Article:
In July 2020, young protestors made headlines when they famously threw the statue of slave trader Edward Colston into Bristol harbour during a Black Lives Matter rally. While opinions may differ on the act, one thing is clear - we prefer a more active form of politics. Image via Ben Birchall/AP.

Why? Dissatisfaction. Pessimism in the UK has reached astronomical levels. Cost-of-living crisis, bleak prospects from all career paths from civil servants to junior doctors, sleaze and scandal in Westminster. That very much describes the dismal climate in Britain - soon to become literally so as we fail to take real action on the environmental catastrophe that awaits us. Politically, Britons are so fed up that over 61% of us want an entirely new political party.

I agree with the majority. We need change, we deserve change. For too long has British politics been plagued by corruption, scandal, inactivity and, my pet peeve, conservatism. Not Conservatism the political ideology - although that too is a plague - but a certain reluctance to embrace change. It seems, in the UK, that we just don't do anything.

But, I digress.

The ranks of protesters fill me with great confidence and excitement. Finally, we have a diverse group of young people ready to bring us closer to the future. Finally, we have a citizenry ready to embrace, and, crucially, prepared to create that change. So far, it seems to be only young people that are shouting the loudest about real issues: climate change, government accountability and a bleak economic future. Yet, their voices are drowned out by marginalisation in politics.

This status quo will not last long, however. Not while young people continue to be the most active demographic in politics, harnessing the ability of technology to transform activism. That same technology is allowing young people to consume political information and news at a far greater intensity than the encyclopaedia of activists before them. Uninformed? I don't think so.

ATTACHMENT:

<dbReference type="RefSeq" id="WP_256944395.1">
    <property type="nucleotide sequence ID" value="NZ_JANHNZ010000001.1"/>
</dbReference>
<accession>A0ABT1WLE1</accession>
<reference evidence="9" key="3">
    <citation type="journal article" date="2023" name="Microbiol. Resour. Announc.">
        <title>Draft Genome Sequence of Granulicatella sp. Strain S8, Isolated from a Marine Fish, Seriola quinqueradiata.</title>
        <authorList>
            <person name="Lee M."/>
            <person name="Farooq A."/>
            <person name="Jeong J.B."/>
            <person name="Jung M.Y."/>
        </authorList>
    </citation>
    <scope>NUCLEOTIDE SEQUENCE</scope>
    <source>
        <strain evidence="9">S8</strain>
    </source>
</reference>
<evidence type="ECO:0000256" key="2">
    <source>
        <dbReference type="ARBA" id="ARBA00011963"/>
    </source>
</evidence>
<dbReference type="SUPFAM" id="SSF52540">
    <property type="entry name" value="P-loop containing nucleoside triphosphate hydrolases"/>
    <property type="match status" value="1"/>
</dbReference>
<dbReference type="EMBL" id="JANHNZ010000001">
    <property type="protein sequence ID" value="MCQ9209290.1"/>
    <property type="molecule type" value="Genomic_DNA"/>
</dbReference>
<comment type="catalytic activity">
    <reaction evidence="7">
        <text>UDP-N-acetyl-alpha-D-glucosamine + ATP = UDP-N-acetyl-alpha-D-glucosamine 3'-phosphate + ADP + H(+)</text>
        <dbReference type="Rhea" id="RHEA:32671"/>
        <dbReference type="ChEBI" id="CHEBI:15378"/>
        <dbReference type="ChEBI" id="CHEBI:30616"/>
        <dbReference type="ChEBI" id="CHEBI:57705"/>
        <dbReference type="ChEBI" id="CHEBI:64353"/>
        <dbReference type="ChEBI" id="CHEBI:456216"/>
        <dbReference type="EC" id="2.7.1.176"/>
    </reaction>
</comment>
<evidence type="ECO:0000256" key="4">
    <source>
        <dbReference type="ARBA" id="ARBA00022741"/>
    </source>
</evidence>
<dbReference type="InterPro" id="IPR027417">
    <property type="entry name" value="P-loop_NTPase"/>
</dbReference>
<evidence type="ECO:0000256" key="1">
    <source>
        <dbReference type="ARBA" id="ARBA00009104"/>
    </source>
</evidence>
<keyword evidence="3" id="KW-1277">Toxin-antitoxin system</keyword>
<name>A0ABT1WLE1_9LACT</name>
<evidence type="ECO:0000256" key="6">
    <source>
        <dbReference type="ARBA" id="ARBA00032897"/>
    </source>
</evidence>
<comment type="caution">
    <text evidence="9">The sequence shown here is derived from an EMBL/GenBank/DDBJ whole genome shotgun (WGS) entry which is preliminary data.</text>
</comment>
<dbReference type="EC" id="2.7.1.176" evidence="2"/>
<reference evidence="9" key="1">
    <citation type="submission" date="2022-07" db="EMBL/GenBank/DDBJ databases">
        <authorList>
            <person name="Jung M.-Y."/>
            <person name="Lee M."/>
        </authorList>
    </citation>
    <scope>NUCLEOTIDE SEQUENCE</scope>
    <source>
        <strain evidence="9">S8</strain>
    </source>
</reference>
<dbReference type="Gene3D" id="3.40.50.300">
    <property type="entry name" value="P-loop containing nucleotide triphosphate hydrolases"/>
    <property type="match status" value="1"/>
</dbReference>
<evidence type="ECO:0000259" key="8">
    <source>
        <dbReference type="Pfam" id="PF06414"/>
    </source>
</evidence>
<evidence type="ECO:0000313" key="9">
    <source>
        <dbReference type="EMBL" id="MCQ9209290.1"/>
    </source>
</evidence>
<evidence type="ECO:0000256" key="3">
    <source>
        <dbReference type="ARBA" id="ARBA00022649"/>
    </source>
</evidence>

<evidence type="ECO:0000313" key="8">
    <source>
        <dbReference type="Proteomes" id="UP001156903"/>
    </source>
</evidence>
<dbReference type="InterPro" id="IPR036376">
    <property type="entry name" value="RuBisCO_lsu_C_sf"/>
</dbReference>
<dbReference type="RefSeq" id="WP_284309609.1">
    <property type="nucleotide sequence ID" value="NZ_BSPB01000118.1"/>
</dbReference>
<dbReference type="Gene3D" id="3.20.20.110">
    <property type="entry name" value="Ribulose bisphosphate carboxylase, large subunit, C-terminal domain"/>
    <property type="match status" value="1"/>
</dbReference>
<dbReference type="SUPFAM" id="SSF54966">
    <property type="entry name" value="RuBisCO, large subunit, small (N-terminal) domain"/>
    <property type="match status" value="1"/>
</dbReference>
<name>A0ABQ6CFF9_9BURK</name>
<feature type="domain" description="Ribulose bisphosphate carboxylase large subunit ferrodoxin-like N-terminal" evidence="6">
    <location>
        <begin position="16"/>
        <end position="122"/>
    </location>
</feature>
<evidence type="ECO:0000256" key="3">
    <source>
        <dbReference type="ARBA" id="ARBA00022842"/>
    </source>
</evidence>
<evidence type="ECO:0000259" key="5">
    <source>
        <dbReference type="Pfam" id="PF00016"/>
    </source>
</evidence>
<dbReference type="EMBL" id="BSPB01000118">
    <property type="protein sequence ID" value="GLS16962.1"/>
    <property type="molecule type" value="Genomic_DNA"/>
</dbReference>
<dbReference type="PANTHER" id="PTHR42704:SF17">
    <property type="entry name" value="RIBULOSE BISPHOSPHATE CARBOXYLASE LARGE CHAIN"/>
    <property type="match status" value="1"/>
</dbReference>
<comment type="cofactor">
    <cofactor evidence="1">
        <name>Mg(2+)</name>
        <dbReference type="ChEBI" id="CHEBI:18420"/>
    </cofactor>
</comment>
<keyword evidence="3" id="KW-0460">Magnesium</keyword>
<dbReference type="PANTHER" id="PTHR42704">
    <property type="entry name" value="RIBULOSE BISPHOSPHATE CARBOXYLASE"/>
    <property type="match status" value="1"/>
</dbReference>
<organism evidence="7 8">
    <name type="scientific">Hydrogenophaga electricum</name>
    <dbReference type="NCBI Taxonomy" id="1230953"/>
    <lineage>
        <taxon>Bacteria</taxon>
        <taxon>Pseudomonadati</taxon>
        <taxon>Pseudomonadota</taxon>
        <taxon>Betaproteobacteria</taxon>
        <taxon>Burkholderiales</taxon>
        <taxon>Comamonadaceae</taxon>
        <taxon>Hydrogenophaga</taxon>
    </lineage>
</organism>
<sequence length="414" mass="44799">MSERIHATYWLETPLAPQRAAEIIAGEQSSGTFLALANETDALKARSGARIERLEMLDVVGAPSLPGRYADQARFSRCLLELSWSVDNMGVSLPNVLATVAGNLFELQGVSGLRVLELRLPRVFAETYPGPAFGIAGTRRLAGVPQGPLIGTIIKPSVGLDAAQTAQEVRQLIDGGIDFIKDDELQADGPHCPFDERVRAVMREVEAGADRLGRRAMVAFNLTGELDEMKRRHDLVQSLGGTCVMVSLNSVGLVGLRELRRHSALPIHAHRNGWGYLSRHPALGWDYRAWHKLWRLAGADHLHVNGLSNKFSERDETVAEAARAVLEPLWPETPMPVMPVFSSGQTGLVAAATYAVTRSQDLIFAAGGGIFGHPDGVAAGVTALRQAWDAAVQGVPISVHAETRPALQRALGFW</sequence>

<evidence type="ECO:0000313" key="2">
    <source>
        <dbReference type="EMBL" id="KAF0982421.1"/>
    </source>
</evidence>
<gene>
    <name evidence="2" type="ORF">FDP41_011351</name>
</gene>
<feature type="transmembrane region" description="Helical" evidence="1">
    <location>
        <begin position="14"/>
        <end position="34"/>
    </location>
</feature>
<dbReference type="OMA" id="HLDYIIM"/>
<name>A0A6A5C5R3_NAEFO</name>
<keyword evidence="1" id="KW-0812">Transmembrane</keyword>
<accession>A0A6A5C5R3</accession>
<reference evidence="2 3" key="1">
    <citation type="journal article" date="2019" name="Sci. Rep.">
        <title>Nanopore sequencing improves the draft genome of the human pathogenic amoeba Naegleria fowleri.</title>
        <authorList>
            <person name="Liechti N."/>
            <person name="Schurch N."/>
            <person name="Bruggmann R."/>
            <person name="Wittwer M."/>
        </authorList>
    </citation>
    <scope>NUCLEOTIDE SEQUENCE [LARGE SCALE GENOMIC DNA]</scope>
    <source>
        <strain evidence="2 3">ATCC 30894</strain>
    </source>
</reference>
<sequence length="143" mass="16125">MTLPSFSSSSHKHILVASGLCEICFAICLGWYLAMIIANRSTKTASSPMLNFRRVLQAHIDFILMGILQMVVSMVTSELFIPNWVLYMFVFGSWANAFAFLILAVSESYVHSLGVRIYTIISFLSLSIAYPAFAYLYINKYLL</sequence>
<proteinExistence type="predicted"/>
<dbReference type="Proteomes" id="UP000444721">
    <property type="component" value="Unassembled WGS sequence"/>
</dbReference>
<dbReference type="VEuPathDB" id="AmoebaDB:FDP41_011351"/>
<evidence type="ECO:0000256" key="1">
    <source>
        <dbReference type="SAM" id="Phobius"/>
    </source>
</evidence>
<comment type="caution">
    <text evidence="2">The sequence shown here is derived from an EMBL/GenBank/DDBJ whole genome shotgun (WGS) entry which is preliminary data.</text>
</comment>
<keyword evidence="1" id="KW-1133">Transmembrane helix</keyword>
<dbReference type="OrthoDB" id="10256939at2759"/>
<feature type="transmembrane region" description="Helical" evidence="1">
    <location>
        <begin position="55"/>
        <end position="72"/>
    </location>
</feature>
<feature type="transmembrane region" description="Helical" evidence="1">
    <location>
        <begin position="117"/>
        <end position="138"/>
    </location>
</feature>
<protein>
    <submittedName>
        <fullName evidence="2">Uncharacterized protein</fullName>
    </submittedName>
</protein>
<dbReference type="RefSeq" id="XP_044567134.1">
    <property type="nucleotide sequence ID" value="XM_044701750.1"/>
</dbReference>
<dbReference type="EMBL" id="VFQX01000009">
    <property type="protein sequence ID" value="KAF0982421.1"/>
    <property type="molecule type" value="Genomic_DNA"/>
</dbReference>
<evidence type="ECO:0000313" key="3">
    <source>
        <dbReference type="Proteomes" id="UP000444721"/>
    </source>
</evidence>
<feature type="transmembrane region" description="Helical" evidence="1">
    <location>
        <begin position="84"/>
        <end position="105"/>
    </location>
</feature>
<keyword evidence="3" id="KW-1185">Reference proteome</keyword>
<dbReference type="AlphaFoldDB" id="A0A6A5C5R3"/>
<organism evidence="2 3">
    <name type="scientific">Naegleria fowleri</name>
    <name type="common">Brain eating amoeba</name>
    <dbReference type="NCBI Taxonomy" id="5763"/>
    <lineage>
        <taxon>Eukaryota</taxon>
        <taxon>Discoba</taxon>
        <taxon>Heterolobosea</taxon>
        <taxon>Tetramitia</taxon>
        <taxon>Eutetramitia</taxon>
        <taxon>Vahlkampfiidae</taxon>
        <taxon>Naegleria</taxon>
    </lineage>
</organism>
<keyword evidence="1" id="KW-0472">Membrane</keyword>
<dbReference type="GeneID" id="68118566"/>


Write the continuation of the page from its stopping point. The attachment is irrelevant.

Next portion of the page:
What I think is that we are on the edge of a revolution. Not a violent one with lots of blood and infighting. But a beautiful shift in power from the government to the governed, and a shift in focus from the now and the old to the young and the future, on a harmonious level. A new Glorious Revolution. For this reason, I have confidence.

I also have confidence because the far greater part of young people are liberal. British Liberalism needs a revival. What do I mean by Liberalism? Political, legal and fundamental equality, consent of the governed, the rights of individuals to fully chart their own path through life, and the rights of those individuals to be protected by law and equality before that law. Young Britons are overwhelmingly more liberal than previous generations, and the best part about this is that they are staying liberal. There has been a tendency for people to gradually get more conservative as they get older, but millennials and Gen Z are defying that rule, and are maintaining their liberal inclinations with age.

This means that the Conservative Party, and their agenda - or lack thereof - of inactivity, will not survive, leaving a gap in the market for a new breed of party that we so crave. We are currently on the edge of a peaceful but noisy revolution in which young people take charge of ushering true liberalism back into politics, and begin the age of active politics.

This is why I have confidence.

Archie Rankin
Archie Rankin

A young, pen-wielding Liberal with intellectual curiosities in all things politics, with huge appetites for history, philosophy and economics. Committed to making a positive difference for young people in my role as Associate Editor & Innovation Lead, constantly seeking out new ideas and approaches to drive innovation and progress.